Johannesburg - Top politicians need to be next to answer questions when the Life Esidimeni arbitration hearings resume next year, the Democratic Alliance said on Sunday.
The Life Esidimeni arbitration hearings had concluded this year with senior officials put under the spotlight and searing reactions from bereaved relatives, DA spokesman and Gauteng MPL Jack Bloom said.
"We now need to hear from the top politicians who are ultimately accountable for this tragedy in which 143 mental patients lost their lives. Former health MEC Qedani Mahlangu is due to testify on 22 January next year, followed by Gauteng premier David Makhura, and national Health Minister Aaron Motsoaledi. I hope that they are not as evasive as the Gauteng health department officials who have appeared at the hearings," he said.
Suspended head of department Barney Selebano ended his testimony "with a heartfelt plea for forgiveness, but this was only after contradictions were exposed in his evidence and he tried to evade responsibility for what occurred".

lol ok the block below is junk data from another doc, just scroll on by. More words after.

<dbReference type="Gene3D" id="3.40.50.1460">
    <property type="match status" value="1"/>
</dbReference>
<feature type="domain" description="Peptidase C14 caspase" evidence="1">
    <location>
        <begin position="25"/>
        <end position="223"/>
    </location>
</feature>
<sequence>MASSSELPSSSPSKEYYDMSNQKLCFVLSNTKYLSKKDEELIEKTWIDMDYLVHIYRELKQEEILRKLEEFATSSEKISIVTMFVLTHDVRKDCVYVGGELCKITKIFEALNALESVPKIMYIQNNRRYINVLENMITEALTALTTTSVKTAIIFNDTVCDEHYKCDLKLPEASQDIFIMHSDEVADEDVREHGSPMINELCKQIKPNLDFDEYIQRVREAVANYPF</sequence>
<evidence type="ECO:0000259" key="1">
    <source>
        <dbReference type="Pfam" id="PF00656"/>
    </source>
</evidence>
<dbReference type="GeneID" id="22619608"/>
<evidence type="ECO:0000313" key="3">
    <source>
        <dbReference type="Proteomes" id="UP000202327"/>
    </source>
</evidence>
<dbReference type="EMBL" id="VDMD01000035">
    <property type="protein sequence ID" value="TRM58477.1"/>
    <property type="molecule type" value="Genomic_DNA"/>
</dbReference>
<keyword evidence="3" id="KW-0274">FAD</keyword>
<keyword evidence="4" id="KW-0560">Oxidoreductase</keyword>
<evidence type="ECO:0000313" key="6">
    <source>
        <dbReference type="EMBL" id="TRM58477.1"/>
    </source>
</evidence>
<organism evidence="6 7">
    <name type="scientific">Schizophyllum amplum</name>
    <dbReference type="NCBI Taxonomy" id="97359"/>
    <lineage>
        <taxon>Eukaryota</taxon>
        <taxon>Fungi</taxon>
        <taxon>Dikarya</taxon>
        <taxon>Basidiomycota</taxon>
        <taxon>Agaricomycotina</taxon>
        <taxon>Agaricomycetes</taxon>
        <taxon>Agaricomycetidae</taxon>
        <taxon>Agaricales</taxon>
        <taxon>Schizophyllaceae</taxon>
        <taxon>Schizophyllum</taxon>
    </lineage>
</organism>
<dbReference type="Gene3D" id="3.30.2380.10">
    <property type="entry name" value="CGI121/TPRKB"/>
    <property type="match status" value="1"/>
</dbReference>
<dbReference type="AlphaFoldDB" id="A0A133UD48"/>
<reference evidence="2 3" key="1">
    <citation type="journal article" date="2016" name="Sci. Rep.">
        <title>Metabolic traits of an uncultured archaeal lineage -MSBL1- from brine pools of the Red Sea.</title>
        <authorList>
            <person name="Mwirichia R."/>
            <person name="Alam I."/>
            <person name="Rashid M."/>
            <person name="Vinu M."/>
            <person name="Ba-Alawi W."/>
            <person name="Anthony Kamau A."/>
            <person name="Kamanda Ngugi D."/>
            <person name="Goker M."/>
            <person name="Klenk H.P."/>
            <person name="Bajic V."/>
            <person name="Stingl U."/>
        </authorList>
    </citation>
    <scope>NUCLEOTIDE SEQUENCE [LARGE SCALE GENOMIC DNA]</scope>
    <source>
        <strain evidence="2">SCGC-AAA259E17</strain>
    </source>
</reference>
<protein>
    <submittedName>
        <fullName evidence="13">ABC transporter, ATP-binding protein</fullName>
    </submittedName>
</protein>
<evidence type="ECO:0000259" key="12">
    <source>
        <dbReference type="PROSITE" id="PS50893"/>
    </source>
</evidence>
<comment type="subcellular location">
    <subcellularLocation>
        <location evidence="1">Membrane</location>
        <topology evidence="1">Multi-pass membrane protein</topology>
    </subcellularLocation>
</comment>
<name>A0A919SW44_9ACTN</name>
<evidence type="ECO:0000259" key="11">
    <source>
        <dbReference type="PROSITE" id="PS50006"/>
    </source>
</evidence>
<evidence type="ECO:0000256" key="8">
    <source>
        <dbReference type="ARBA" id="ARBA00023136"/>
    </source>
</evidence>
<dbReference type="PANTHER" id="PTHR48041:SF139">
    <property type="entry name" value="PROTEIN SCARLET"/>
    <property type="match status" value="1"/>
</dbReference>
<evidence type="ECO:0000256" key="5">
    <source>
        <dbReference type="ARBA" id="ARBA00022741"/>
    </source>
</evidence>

It was clear that Mahlangu was the driving force behind the cancellation of the Esidimeni contract, and health officials were scared to challenge the reckless transfer of patients to illegally registered NGOs.
Selebano had said the budget council chaired by Makhura approved the cancellation of the Esidimeni contract for budgetary reasons. Makhura's knowledge of the Esidimeni transfers needed to be probed, including why he ignored warnings sent to him and alarming media reports, Bloom said.
"He also needs to answer why he failed to fire Mahlangu immediately after 36 deaths were revealed in response to my question in the Gauteng legislature on 13 September last year. This step would have saved many lives as Mahlangu and senior officials continued to cover up what was really happening.
"Furthermore, Health Minister Motsoaledi must account for his own ineffective action as the tragedy unfolded. There must be nothing less than full disclosure and sincere contrition from the politicians involved so that the families can find some sort of closure in this traumatic matter," Bloom said.